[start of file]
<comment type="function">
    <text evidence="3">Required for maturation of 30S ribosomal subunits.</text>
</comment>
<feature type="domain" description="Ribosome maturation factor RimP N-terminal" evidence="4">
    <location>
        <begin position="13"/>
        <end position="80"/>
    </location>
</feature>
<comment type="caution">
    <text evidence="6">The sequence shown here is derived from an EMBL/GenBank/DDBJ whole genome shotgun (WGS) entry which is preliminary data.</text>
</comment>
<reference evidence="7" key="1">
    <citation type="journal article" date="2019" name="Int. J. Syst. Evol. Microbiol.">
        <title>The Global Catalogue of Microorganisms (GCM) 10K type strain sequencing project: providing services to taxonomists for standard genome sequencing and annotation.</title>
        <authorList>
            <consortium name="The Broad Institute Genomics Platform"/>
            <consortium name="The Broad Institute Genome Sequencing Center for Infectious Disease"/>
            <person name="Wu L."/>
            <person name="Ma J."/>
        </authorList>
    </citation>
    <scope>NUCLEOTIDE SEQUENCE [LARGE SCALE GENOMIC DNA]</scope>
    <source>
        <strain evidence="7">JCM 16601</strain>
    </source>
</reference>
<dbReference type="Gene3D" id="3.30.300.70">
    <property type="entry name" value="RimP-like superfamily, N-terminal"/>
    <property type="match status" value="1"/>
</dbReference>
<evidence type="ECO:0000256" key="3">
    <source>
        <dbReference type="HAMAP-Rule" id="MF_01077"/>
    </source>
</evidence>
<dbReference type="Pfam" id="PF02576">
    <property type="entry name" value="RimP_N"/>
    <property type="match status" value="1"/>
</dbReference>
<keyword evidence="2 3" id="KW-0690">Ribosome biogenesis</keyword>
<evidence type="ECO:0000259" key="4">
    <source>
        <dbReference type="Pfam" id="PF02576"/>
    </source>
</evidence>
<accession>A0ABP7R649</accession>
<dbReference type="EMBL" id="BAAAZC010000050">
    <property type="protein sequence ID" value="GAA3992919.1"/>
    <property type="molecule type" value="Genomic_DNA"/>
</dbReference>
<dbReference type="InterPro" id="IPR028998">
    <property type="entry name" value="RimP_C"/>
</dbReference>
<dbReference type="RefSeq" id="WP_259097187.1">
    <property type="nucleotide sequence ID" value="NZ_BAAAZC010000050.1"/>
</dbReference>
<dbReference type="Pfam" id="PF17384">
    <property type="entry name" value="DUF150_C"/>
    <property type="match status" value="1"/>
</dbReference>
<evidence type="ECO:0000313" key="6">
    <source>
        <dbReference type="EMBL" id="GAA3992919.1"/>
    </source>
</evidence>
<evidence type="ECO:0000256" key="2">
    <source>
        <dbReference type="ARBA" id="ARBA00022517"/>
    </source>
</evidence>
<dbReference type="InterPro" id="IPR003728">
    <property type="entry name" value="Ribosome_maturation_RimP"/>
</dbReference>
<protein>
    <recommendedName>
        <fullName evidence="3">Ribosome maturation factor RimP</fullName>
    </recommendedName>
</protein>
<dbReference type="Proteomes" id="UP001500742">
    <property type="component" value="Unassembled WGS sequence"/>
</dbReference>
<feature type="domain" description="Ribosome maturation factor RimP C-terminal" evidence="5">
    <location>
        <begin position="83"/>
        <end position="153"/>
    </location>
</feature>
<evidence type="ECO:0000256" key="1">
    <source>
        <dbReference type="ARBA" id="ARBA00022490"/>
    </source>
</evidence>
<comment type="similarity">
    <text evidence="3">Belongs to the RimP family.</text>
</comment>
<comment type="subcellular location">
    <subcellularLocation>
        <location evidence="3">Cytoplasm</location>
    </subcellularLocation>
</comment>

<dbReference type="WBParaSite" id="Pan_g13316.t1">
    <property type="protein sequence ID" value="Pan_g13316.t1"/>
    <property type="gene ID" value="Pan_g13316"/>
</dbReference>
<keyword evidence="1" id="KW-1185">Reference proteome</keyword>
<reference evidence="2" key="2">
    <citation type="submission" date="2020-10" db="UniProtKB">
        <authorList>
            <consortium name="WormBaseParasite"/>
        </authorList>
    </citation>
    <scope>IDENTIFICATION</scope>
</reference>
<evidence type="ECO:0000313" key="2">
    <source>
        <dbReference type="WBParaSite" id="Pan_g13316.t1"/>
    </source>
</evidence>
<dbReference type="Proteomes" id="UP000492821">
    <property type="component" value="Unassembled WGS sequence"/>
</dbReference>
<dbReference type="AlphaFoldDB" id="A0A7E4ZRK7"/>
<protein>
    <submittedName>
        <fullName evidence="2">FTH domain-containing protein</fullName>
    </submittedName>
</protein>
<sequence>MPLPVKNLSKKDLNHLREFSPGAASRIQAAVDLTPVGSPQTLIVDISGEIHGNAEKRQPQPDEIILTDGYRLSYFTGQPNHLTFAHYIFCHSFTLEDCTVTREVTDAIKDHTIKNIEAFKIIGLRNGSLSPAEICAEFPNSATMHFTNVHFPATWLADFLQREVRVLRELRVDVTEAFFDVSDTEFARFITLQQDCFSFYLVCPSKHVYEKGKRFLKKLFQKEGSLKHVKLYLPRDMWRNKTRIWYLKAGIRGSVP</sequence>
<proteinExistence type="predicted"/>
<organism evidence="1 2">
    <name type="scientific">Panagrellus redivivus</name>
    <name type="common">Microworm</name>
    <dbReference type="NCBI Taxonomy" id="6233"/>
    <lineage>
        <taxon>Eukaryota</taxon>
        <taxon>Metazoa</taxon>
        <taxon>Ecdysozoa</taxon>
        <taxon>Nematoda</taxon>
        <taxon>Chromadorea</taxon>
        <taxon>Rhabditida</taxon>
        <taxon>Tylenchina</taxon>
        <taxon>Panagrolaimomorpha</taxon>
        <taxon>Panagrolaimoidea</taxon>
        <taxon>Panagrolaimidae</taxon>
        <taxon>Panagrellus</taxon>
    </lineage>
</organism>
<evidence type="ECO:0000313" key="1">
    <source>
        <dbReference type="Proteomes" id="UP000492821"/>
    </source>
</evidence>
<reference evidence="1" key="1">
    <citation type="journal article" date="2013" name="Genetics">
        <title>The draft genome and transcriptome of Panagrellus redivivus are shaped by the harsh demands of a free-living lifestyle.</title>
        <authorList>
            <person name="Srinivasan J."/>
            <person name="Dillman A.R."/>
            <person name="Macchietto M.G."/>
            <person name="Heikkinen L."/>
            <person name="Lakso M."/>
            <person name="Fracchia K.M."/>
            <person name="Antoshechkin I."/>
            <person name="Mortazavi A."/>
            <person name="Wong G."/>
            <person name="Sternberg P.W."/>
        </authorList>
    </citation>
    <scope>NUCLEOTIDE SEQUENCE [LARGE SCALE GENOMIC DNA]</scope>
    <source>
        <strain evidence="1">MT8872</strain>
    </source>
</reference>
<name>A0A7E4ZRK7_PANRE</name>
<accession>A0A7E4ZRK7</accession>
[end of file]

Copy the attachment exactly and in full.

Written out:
<comment type="function">
    <text evidence="3">Required for maturation of 30S ribosomal subunits.</text>
</comment>
<feature type="domain" description="Ribosome maturation factor RimP N-terminal" evidence="4">
    <location>
        <begin position="13"/>
        <end position="80"/>
    </location>
</feature>
<comment type="caution">
    <text evidence="6">The sequence shown here is derived from an EMBL/GenBank/DDBJ whole genome shotgun (WGS) entry which is preliminary data.</text>
</comment>
<reference evidence="7" key="1">
    <citation type="journal article" date="2019" name="Int. J. Syst. Evol. Microbiol.">
        <title>The Global Catalogue of Microorganisms (GCM) 10K type strain sequencing project: providing services to taxonomists for standard genome sequencing and annotation.</title>
        <authorList>
            <consortium name="The Broad Institute Genomics Platform"/>
            <consortium name="The Broad Institute Genome Sequencing Center for Infectious Disease"/>
            <person name="Wu L."/>
            <person name="Ma J."/>
        </authorList>
    </citation>
    <scope>NUCLEOTIDE SEQUENCE [LARGE SCALE GENOMIC DNA]</scope>
    <source>
        <strain evidence="7">JCM 16601</strain>
    </source>
</reference>
<dbReference type="Gene3D" id="3.30.300.70">
    <property type="entry name" value="RimP-like superfamily, N-terminal"/>
    <property type="match status" value="1"/>
</dbReference>
<evidence type="ECO:0000256" key="3">
    <source>
        <dbReference type="HAMAP-Rule" id="MF_01077"/>
    </source>
</evidence>
<dbReference type="Pfam" id="PF02576">
    <property type="entry name" value="RimP_N"/>
    <property type="match status" value="1"/>
</dbReference>
<keyword evidence="2 3" id="KW-0690">Ribosome biogenesis</keyword>
<evidence type="ECO:0000259" key="4">
    <source>
        <dbReference type="Pfam" id="PF02576"/>
    </source>
</evidence>
<accession>A0ABP7R649</accession>
<dbReference type="EMBL" id="BAAAZC010000050">
    <property type="protein sequence ID" value="GAA3992919.1"/>
    <property type="molecule type" value="Genomic_DNA"/>
</dbReference>
<dbReference type="InterPro" id="IPR028998">
    <property type="entry name" value="RimP_C"/>
</dbReference>
<dbReference type="RefSeq" id="WP_259097187.1">
    <property type="nucleotide sequence ID" value="NZ_BAAAZC010000050.1"/>
</dbReference>
<dbReference type="Pfam" id="PF17384">
    <property type="entry name" value="DUF150_C"/>
    <property type="match status" value="1"/>
</dbReference>
<evidence type="ECO:0000313" key="6">
    <source>
        <dbReference type="EMBL" id="GAA3992919.1"/>
    </source>
</evidence>
<evidence type="ECO:0000256" key="2">
    <source>
        <dbReference type="ARBA" id="ARBA00022517"/>
    </source>
</evidence>
<dbReference type="InterPro" id="IPR003728">
    <property type="entry name" value="Ribosome_maturation_RimP"/>
</dbReference>
<protein>
    <recommendedName>
        <fullName evidence="3">Ribosome maturation factor RimP</fullName>
    </recommendedName>
</protein>
<dbReference type="Proteomes" id="UP001500742">
    <property type="component" value="Unassembled WGS sequence"/>
</dbReference>
<feature type="domain" description="Ribosome maturation factor RimP C-terminal" evidence="5">
    <location>
        <begin position="83"/>
        <end position="153"/>
    </location>
</feature>
<evidence type="ECO:0000256" key="1">
    <source>
        <dbReference type="ARBA" id="ARBA00022490"/>
    </source>
</evidence>
<comment type="similarity">
    <text evidence="3">Belongs to the RimP family.</text>
</comment>
<comment type="subcellular location">
    <subcellularLocation>
        <location evidence="3">Cytoplasm</location>
    </subcellularLocation>
</comment>

<dbReference type="WBParaSite" id="Pan_g13316.t1">
    <property type="protein sequence ID" value="Pan_g13316.t1"/>
    <property type="gene ID" value="Pan_g13316"/>
</dbReference>
<keyword evidence="1" id="KW-1185">Reference proteome</keyword>
<reference evidence="2" key="2">
    <citation type="submission" date="2020-10" db="UniProtKB">
        <authorList>
            <consortium name="WormBaseParasite"/>
        </authorList>
    </citation>
    <scope>IDENTIFICATION</scope>
</reference>
<evidence type="ECO:0000313" key="2">
    <source>
        <dbReference type="WBParaSite" id="Pan_g13316.t1"/>
    </source>
</evidence>
<dbReference type="Proteomes" id="UP000492821">
    <property type="component" value="Unassembled WGS sequence"/>
</dbReference>
<dbReference type="AlphaFoldDB" id="A0A7E4ZRK7"/>
<protein>
    <submittedName>
        <fullName evidence="2">FTH domain-containing protein</fullName>
    </submittedName>
</protein>
<sequence>MPLPVKNLSKKDLNHLREFSPGAASRIQAAVDLTPVGSPQTLIVDISGEIHGNAEKRQPQPDEIILTDGYRLSYFTGQPNHLTFAHYIFCHSFTLEDCTVTREVTDAIKDHTIKNIEAFKIIGLRNGSLSPAEICAEFPNSATMHFTNVHFPATWLADFLQREVRVLRELRVDVTEAFFDVSDTEFARFITLQQDCFSFYLVCPSKHVYEKGKRFLKKLFQKEGSLKHVKLYLPRDMWRNKTRIWYLKAGIRGSVP</sequence>
<proteinExistence type="predicted"/>
<organism evidence="1 2">
    <name type="scientific">Panagrellus redivivus</name>
    <name type="common">Microworm</name>
    <dbReference type="NCBI Taxonomy" id="6233"/>
    <lineage>
        <taxon>Eukaryota</taxon>
        <taxon>Metazoa</taxon>
        <taxon>Ecdysozoa</taxon>
        <taxon>Nematoda</taxon>
        <taxon>Chromadorea</taxon>
        <taxon>Rhabditida</taxon>
        <taxon>Tylenchina</taxon>
        <taxon>Panagrolaimomorpha</taxon>
        <taxon>Panagrolaimoidea</taxon>
        <taxon>Panagrolaimidae</taxon>
        <taxon>Panagrellus</taxon>
    </lineage>
</organism>
<evidence type="ECO:0000313" key="1">
    <source>
        <dbReference type="Proteomes" id="UP000492821"/>
    </source>
</evidence>
<reference evidence="1" key="1">
    <citation type="journal article" date="2013" name="Genetics">
        <title>The draft genome and transcriptome of Panagrellus redivivus are shaped by the harsh demands of a free-living lifestyle.</title>
        <authorList>
            <person name="Srinivasan J."/>
            <person name="Dillman A.R."/>
            <person name="Macchietto M.G."/>
            <person name="Heikkinen L."/>
            <person name="Lakso M."/>
            <person name="Fracchia K.M."/>
            <person name="Antoshechkin I."/>
            <person name="Mortazavi A."/>
            <person name="Wong G."/>
            <person name="Sternberg P.W."/>
        </authorList>
    </citation>
    <scope>NUCLEOTIDE SEQUENCE [LARGE SCALE GENOMIC DNA]</scope>
    <source>
        <strain evidence="1">MT8872</strain>
    </source>
</reference>
<name>A0A7E4ZRK7_PANRE</name>
<accession>A0A7E4ZRK7</accession>